### Contents

Hello and welcome back to the LWJGL Tutorial Series. In the previous tutorial, we have learnt how to create a white triangle on the screen. I know it was quite boring, so in this tutorial, we are going to color it. We will be creating a triangle which is colored with three different colors, one for each vertex.

The code of this tutorial continues from the previous tutorial, so start by copying the sources Tutorial1.java Tutorial1.vs and Tutorial1.fs into the tutorial2 package. Let’s start by recalling what we did in the previous tutorial first.

• We first created our shaders and made them the current programs.
• Then we created a VAO to store the state of the VBO and the pointers to attributes.
• Then we created a VBO with contents of the vertices of the triangle.
• Finally, we enabled the attribute locations and pointed them towards the VBO of our triangle.

That is how we rendered our triangle onto the screen. The coloring process is also the same. We will create one more VBO to store the color data and point it to the next location in the shader. The difference, lies in the number of components and how we handle them in the shaders.

float[] colors = new float[]
{
1, 0, 0, 1,  // Red color, for the first vertex
0, 1, 0, 1,  // Green color, for the second vertex
0, 0, 1, 1   // Blue color, for the third vertex
};


We specify the colors as four component float vectors in the form of $$r, g, b$$ and $$a$$ respectively. The values for each component varies from $$0.0f$$ to $$1.0f$$ where the value of $$0$$ specifies that component is empty and the value of $$1$$ specifies that the component is full.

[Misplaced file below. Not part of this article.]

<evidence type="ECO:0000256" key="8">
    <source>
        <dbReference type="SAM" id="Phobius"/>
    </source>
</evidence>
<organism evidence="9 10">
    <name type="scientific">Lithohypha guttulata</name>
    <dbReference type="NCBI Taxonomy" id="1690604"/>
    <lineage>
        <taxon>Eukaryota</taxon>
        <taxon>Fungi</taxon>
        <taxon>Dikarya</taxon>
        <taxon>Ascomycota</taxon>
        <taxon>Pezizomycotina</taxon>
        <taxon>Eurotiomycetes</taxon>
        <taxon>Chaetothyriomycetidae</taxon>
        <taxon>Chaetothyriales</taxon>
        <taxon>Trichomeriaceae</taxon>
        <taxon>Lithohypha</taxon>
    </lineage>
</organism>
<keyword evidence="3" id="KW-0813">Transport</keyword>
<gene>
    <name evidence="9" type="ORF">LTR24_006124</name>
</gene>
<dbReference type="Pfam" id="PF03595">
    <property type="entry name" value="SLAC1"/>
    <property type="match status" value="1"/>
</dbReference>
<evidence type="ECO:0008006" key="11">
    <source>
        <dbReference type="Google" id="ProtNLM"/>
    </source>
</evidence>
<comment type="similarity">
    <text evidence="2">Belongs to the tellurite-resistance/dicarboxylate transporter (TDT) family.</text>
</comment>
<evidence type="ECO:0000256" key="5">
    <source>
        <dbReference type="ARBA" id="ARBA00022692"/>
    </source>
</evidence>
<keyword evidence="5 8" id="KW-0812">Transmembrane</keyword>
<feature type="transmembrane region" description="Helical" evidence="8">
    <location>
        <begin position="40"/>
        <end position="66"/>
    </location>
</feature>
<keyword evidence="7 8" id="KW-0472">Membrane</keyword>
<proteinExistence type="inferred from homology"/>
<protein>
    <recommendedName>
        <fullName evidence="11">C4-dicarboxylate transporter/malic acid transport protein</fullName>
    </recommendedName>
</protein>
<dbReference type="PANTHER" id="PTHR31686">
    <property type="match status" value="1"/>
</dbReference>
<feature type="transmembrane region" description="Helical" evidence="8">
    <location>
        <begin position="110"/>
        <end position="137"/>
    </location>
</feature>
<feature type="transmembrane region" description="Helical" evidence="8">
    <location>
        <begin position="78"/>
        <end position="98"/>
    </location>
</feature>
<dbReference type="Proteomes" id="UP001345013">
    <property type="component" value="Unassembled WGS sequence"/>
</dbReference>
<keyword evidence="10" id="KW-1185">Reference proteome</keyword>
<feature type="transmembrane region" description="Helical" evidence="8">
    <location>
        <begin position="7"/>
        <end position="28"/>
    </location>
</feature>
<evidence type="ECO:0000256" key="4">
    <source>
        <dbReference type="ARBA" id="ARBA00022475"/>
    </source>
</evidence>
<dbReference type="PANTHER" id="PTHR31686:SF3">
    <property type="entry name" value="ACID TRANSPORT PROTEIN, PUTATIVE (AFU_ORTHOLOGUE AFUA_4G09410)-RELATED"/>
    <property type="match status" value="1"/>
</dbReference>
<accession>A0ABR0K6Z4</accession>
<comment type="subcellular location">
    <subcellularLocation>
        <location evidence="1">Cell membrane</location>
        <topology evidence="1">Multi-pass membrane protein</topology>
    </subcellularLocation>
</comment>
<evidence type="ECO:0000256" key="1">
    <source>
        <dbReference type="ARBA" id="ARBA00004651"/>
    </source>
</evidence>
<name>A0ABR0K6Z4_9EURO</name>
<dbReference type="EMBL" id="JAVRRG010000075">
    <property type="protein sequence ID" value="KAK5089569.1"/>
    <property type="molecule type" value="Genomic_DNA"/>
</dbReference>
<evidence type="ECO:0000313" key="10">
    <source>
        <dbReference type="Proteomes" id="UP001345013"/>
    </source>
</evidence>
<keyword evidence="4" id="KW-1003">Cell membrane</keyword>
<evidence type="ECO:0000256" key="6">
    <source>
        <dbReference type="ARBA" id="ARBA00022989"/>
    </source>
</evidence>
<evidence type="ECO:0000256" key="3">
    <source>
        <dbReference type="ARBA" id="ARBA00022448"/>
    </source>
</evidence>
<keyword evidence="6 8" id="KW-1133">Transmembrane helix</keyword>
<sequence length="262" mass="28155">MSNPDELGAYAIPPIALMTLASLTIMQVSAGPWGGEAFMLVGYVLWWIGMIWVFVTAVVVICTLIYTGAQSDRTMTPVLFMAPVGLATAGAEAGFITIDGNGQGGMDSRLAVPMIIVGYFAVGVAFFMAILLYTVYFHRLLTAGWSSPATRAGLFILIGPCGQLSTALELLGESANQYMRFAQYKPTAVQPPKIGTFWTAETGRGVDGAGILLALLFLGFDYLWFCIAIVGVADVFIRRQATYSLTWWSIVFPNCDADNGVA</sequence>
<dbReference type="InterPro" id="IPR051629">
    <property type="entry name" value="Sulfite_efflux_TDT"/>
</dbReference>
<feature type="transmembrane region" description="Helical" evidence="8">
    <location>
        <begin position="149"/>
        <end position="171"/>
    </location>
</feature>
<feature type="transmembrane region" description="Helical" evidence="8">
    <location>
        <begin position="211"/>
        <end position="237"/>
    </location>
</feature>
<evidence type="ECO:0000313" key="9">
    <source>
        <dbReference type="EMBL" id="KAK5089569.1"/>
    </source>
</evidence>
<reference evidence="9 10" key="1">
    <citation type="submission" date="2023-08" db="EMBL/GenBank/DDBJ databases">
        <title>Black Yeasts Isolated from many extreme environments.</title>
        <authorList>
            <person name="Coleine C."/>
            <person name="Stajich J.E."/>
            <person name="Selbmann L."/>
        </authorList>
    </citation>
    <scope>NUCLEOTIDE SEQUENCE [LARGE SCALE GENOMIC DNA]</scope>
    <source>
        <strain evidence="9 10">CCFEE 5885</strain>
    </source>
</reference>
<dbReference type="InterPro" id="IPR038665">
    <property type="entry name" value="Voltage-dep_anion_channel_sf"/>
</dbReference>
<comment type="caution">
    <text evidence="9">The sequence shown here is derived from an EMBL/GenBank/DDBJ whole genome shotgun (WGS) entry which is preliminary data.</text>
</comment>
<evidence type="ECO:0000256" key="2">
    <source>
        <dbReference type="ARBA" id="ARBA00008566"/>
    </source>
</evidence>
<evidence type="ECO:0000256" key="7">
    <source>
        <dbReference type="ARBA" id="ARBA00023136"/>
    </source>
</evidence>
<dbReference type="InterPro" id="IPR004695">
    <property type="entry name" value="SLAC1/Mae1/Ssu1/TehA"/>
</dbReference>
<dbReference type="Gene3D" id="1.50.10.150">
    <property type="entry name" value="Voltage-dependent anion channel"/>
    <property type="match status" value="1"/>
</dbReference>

Then we create the VBO for the colors and point it towards the second location in the shader (The first location is used for vertices). From there, all the magic happens in the shaders.

vboColID = glGenBuffers();
glBindBuffer(GL_ARRAY_BUFFER, vboColID);
glBufferData(GL_ARRAY_BUFFER, colorsBuffer, GL_STATIC_DRAW);

glVertexAttribPointer(1, 4, GL_FLOAT, false, 0, 0);
glEnableVertexAttribArray(1);


Our work in Java code is done, assuming that you have also wrote the code to dispose the color VBO yourself. We now have to modify our shaders. Previously, our vertex and fragment shaders have no direct relation, because we produced the color of the triangle directly in the fragment shader.

In GLSL, it is not possible to read the color input in the fragment shader directly. We have to read the color in the vertex shader, and pass it on to the fragment shader. This is our new vertex shader.

#version 330 core

layout(location = 0) in vec2 position;
layout(location = 1) in vec4 color;

out vec4 vColor;

void main()
{
vColor = color;
gl_Position = vec4(position, 0.0, 1.0);
}


As I said previously, the color is a four dimensional floating point vector, which we are reading from the location $$1$$. You can see that we declared an output variable called as vColor. We made it the output variable because it is the output of the vertex shader, and the input of the fragment shader. We simply assign the color to the output, thus passing the value to the fragment shader.

#version 330 core

in vec4 vColor;
out vec4 fragColor;

void main()
{
fragColor = vColor;
}


As you can see, we declared vColor as input variable in the fragment shader, whereas it was an output variable in the vertex shader. The fragment shader is not complex too, we just pass it on again as the fragment color. And now if everything went correct, you can run the program and the output should be similar to this.

There we go, we have created a cool looking colored triangle in this tutorial. In the next tutorial, we will be learning how to use EBOs (Element Buffer Objects) and do indexed rendering.

## Source Code

All the source code for this tutorial is present on my GitHub repository here. Individual links to the files are given in the list below.